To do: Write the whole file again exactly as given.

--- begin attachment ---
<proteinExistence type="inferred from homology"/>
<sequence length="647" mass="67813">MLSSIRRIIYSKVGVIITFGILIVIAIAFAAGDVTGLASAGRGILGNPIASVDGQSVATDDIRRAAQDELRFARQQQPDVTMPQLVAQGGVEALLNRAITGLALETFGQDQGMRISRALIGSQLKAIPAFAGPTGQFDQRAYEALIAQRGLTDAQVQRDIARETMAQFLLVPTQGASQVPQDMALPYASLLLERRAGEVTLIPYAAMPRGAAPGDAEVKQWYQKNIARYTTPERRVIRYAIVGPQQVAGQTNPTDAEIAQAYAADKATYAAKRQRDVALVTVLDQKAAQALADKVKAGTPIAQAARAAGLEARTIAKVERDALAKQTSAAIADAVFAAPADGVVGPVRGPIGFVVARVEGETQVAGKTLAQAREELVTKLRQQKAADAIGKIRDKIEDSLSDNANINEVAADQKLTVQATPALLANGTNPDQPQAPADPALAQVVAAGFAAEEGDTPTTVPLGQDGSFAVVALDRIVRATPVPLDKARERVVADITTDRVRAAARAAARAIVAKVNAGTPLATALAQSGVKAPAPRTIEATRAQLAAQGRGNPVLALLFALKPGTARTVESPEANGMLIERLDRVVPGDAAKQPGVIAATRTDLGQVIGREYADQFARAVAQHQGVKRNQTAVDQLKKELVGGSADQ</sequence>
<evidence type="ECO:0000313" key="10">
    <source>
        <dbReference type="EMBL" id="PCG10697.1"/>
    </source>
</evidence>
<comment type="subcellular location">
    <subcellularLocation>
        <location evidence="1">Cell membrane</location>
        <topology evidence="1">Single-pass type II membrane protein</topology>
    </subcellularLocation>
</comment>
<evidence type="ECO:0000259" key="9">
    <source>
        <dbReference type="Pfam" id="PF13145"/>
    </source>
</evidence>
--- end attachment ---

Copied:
<proteinExistence type="inferred from homology"/>
<sequence length="647" mass="67813">MLSSIRRIIYSKVGVIITFGILIVIAIAFAAGDVTGLASAGRGILGNPIASVDGQSVATDDIRRAAQDELRFARQQQPDVTMPQLVAQGGVEALLNRAITGLALETFGQDQGMRISRALIGSQLKAIPAFAGPTGQFDQRAYEALIAQRGLTDAQVQRDIARETMAQFLLVPTQGASQVPQDMALPYASLLLERRAGEVTLIPYAAMPRGAAPGDAEVKQWYQKNIARYTTPERRVIRYAIVGPQQVAGQTNPTDAEIAQAYAADKATYAAKRQRDVALVTVLDQKAAQALADKVKAGTPIAQAARAAGLEARTIAKVERDALAKQTSAAIADAVFAAPADGVVGPVRGPIGFVVARVEGETQVAGKTLAQAREELVTKLRQQKAADAIGKIRDKIEDSLSDNANINEVAADQKLTVQATPALLANGTNPDQPQAPADPALAQVVAAGFAAEEGDTPTTVPLGQDGSFAVVALDRIVRATPVPLDKARERVVADITTDRVRAAARAAARAIVAKVNAGTPLATALAQSGVKAPAPRTIEATRAQLAAQGRGNPVLALLFALKPGTARTVESPEANGMLIERLDRVVPGDAAKQPGVIAATRTDLGQVIGREYADQFARAVAQHQGVKRNQTAVDQLKKELVGGSADQ</sequence>
<evidence type="ECO:0000313" key="10">
    <source>
        <dbReference type="EMBL" id="PCG10697.1"/>
    </source>
</evidence>
<comment type="subcellular location">
    <subcellularLocation>
        <location evidence="1">Cell membrane</location>
        <topology evidence="1">Single-pass type II membrane protein</topology>
    </subcellularLocation>
</comment>
<evidence type="ECO:0000259" key="9">
    <source>
        <dbReference type="Pfam" id="PF13145"/>
    </source>
</evidence>